Here's an amazing set of photos of the female librarians of the 1930s, who traveled by horse to remote mountain areas in Kentucky, delivering books to catalyze literacy.
It's the sort of brilliant, public-minded program we could use a lot more of today. As History Daily writes:
President Franklin Roosevelt was trying to figure out a way to resolve the Great Depression of the 1930s. His Works Progress Administration created the Pack Horse Library Initiative to help Americans become more literate so that they'd have a better chance of finding employment.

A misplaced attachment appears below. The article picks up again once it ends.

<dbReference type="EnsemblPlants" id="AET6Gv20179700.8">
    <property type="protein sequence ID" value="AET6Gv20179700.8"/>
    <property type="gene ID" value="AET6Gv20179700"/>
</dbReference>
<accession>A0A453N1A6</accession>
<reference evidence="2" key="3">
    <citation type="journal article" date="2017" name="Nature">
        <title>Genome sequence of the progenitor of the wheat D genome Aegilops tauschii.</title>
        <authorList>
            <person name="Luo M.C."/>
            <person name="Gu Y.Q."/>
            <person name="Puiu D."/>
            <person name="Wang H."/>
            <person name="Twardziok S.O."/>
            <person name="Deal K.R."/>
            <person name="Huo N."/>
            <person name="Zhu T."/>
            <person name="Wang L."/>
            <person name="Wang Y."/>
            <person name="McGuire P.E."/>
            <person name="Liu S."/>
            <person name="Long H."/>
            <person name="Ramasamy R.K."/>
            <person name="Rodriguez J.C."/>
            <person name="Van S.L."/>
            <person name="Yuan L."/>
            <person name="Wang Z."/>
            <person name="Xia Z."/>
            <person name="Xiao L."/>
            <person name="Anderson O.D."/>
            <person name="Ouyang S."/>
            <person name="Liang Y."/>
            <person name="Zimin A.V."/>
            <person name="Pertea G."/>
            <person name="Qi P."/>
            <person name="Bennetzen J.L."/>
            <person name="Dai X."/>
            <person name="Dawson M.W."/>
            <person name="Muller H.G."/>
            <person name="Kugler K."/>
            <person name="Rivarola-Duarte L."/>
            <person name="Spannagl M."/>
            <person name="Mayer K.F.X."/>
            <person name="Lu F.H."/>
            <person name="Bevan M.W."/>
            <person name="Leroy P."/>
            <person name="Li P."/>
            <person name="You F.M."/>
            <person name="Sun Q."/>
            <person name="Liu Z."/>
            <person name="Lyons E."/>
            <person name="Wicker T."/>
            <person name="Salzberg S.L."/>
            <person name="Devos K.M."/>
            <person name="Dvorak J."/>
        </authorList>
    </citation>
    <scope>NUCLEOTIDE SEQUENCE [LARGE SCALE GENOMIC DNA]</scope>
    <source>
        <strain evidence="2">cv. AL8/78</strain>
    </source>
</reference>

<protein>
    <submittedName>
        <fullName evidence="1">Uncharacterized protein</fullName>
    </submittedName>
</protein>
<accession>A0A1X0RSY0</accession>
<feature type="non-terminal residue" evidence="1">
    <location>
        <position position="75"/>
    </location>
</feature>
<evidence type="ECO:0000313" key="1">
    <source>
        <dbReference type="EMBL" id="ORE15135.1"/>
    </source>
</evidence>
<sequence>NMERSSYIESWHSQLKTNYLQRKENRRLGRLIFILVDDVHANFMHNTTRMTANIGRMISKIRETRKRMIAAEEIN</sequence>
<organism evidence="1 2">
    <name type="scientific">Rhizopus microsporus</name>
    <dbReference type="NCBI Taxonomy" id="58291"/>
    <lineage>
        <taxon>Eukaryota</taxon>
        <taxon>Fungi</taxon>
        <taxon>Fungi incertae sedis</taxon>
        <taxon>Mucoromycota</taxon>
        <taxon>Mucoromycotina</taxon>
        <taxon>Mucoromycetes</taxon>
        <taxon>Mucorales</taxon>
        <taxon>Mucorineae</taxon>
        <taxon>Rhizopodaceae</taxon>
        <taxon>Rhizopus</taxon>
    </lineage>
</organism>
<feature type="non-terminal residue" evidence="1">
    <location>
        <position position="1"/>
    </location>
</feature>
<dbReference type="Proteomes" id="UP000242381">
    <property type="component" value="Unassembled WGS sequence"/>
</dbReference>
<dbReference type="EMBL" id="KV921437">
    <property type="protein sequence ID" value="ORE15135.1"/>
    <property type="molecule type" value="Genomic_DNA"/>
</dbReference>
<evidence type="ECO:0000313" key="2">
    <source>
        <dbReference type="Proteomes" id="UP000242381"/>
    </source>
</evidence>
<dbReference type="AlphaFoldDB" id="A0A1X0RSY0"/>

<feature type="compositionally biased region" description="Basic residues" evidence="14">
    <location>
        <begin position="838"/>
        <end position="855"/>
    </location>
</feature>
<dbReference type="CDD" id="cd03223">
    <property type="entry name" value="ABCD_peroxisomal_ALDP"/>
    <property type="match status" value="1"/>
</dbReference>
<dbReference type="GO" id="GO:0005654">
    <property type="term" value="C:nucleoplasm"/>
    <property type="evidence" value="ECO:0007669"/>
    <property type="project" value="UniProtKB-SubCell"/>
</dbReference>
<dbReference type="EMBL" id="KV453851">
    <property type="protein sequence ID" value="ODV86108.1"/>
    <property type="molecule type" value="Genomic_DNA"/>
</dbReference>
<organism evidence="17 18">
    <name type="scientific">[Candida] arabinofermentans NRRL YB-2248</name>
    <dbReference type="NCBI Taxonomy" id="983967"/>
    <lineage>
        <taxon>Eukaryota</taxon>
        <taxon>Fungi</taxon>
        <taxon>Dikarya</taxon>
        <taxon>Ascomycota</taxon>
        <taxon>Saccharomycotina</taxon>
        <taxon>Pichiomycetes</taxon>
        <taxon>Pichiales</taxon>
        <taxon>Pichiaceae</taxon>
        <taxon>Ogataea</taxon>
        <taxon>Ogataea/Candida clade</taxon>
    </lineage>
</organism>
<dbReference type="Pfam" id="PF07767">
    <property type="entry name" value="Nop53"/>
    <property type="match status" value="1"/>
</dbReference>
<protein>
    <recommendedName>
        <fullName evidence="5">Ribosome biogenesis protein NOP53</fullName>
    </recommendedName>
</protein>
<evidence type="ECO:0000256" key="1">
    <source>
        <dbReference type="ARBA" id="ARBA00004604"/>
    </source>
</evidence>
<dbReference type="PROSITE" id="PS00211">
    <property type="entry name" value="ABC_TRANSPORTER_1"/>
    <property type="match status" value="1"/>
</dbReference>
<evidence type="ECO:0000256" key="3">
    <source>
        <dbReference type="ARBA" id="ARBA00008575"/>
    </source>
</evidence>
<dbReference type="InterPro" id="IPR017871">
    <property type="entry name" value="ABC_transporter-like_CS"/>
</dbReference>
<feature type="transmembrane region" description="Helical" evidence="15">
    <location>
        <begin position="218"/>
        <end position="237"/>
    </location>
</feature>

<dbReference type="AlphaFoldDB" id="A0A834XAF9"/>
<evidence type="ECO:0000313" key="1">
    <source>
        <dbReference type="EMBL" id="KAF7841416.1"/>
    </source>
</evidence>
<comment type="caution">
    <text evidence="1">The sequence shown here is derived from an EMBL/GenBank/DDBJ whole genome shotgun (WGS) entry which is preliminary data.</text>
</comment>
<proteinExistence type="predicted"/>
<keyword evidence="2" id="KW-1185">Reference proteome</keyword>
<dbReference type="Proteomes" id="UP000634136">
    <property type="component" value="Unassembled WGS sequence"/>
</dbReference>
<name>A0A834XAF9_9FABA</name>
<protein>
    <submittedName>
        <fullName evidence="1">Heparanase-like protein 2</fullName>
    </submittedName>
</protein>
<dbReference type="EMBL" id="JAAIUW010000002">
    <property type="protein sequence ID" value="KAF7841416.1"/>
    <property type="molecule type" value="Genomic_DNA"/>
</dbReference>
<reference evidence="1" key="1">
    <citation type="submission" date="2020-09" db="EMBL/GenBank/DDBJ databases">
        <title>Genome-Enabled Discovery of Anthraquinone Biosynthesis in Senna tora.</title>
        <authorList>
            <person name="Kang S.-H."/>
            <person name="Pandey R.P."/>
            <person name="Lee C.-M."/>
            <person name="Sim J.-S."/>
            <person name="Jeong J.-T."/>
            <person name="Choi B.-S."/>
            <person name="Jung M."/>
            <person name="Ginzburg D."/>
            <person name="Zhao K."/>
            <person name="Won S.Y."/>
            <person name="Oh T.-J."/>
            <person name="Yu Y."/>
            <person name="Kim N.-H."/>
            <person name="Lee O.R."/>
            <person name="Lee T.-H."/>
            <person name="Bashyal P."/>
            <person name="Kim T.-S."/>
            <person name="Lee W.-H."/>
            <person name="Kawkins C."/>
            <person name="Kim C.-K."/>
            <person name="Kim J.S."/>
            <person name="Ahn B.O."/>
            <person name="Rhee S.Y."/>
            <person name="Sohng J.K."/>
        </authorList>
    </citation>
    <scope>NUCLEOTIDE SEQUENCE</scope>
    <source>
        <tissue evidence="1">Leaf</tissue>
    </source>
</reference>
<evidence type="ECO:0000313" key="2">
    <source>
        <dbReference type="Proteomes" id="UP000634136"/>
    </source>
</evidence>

These librarians would adventure through muddy creeks and snowy hills just to deliver books to the people of these isolated areas.
These adventurous women on horseback would ride as much as 120 miles within a given week, regardless of the terrain or weather conditions. Sometimes, they would have to finish their travels on foot if their destination was in a place too remote and tough for horses to go. [snip]
These women had to be locally known to people too or else those living in the mountains would not trust them.
It's another reminder — as if we needed more — that we should probably let librarians run the country.